Fighting censorship has always been the role of the artist and 2012 has seen some of the loudest artists in recent memory. In Alison Klaymans’ Ai Weiwei: Never Sorry (United Expression Media), we travel alongside the Chinese “dissident” activist throughout his dealings with the Chinese government. In the same vein is Abdoul Aziz Cissé, The Walls of Dakar, chronicling Dakar’s spontaneous mural frescos, produced by marginal painters, rappers and taggers, as one of its rare sites for free expression.

The ubiquitous face of the most obvious film for the role of the artist in society hangs on nearly every college dorm wall (next to the Che poster), Marley (Shangri-La Productions), the long-awaited Kevin MacDonald bio-pic which uses little-seen archived filmstock and live concert footage to put together a cohesive and even-handed portrait of the man everyone thinks they know. Someone you likely don’t know is the subject of Brad Bernstein’s Far Out Isn’t Far Enough: The Tomi Ungerer Story, which depicts the renegade children’s book author and illustrator Ungerer’s wild, life-long adventure of testing societal boundaries through his use of subversive art. Marina Zenovich’s second film on Polanski, Roman Polanski: Odd Man Out, following Wanted and Desired, “explores the bizarre clash of politics, celebrity justice and the media.”

But what about ‘Merica? What ever happened to the good ol’ days? When we ruled the world…Detropia (Loki Films), directed by Rachel Grady & Heidi Ewing, an artistic look at the decline of the quintessential American Car city and The Queen of Versailles (Magnolia Pictures), directed by Lauren Greenfield, which shows us the 2008 financial crisis from the point of view of the 1%, won, respectively, the U.S. documentary editing award and the U.S. documentary directing award at the 2012 Sundance Film Festival.

Act of Killing Joshua Oppenheimer

Act of Killing Joshua Oppenheimer

Interviewing The Wire producer David Simon, Arianna Huffington, Woody Harrelson, Eminem, Susan Sarandon and infamous drug kingpin “Freeway” Rick Ross, Matthew Cooke’s How To Make Money Selling Drugs (Bert Marcus Productions) spends the first half of the film literally teaching the viewer how to do so, and soon offers glimpses into the lives of those on both sides of the “war on drugs.” Drugs is one thing, but what about the pimp? Told through interviews Chris Rock, Henry Rollins, Ice-T, Quincy Jones, Snoop Dogg and with Iceberg Slim himself, Iceberg Slim: Portrait of a Pimp (Final Level Entertainment), directed by Jorge Hinojosa, shows us the crazy life of the man who reinvented himself from the pimp to founder of Street-Lit by authoring of seven books.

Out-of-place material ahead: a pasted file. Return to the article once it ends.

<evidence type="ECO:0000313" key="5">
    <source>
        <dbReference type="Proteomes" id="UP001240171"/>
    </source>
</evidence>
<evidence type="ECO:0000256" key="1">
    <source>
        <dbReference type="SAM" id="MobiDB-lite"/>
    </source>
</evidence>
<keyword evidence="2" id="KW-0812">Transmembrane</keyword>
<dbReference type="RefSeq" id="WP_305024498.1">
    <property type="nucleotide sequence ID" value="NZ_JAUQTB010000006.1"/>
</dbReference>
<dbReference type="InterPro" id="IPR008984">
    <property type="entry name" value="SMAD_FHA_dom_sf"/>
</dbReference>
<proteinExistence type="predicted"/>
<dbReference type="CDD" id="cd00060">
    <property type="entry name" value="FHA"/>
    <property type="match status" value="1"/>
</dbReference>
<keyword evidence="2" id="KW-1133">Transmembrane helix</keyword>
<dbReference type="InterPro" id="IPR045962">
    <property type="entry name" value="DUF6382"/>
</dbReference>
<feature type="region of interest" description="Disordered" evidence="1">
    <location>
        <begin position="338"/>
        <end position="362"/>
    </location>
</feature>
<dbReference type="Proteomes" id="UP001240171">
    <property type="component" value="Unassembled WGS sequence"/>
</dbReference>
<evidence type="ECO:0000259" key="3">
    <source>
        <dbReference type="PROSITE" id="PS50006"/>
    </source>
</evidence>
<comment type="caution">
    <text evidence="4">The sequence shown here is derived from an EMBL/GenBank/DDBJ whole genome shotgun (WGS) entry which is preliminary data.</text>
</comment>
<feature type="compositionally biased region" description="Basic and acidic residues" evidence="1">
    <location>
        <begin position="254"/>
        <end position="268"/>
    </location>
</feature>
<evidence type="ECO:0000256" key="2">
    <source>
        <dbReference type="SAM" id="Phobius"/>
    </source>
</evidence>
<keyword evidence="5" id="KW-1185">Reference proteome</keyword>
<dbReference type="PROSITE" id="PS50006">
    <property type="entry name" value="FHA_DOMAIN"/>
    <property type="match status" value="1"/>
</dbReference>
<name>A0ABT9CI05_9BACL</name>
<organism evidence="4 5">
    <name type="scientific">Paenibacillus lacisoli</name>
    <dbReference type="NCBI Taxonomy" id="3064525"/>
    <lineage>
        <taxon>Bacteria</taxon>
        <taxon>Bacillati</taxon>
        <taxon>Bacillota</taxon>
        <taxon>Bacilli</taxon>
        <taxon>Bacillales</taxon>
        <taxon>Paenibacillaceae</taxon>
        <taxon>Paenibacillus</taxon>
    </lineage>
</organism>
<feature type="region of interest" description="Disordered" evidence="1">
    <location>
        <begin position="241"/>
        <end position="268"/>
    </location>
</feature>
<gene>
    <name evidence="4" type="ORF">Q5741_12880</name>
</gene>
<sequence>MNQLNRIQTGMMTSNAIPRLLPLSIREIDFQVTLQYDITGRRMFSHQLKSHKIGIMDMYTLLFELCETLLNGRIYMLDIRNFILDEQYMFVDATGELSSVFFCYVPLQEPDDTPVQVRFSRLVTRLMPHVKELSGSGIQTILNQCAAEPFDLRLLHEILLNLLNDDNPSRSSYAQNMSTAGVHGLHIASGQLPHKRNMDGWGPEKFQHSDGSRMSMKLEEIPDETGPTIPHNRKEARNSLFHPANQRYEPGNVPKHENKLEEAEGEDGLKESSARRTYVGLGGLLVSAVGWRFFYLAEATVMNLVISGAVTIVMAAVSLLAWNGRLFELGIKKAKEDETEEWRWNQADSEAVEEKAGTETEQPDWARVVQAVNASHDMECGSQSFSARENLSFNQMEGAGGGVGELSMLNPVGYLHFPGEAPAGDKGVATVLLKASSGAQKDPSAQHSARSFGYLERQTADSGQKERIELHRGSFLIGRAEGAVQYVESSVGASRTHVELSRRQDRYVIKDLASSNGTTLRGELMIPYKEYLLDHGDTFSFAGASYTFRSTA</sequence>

Well-known directors had another banner year in documenting the unknown abuses still happening throughout the world. The Werner Herzog, Errol Morris-produced The Act of Killing, directed by Joshua Oppenheimer lets the Suharto-backed Indonesian death-squad leaders tell the story of their atrocities by writing the script, playing themselves, as well as their victims. Less bloody, but equally affecting is Mea Maxima Culpa: Silence in the House of God, Alex Gibney’s exposition on the abuse of power in the Catholic Church. And The Central Park Five from Ken Burns, David McMahon and Sarah Burns, the story of how five black and Latino teenagers were wrongly convicted of raping the Central Park Jogger.

Men At Lunch (Sonta Films), directed by Seán Ó Cualáin and narrated by Fionnula Flanagan, tells the story behind one of the most iconic images of the 20th century, Lunch atop a Skyscraper, taken on the 69th floor of the Rockefeller Building in the autumn of 1932, an unprecedented race to the sky and the immigrant workers who built New York. From New York to London – The Modern Babylon, from director Julien Temple, who tells how it was the marginalized–the immigrant and the artist–that created modern-day London.

Finally, if Vanishing of the Bees and Queen of the Sun failed to impress upon the film-watching populous that the looming epidemic of disappearing honeybees for reasons still obscure, then Markus Imhoof’s More Than Honey should suffice. The tagline of Bitter Seeds (Teddy Bear Films), the final film of Micha Peled’s Globalization Trilogy (Store Wars: When Wal-Mart Comes to Town and China Bluereads) reads, “Every thirty minutes a farmer in India kills himself.” Enough said? Not even close.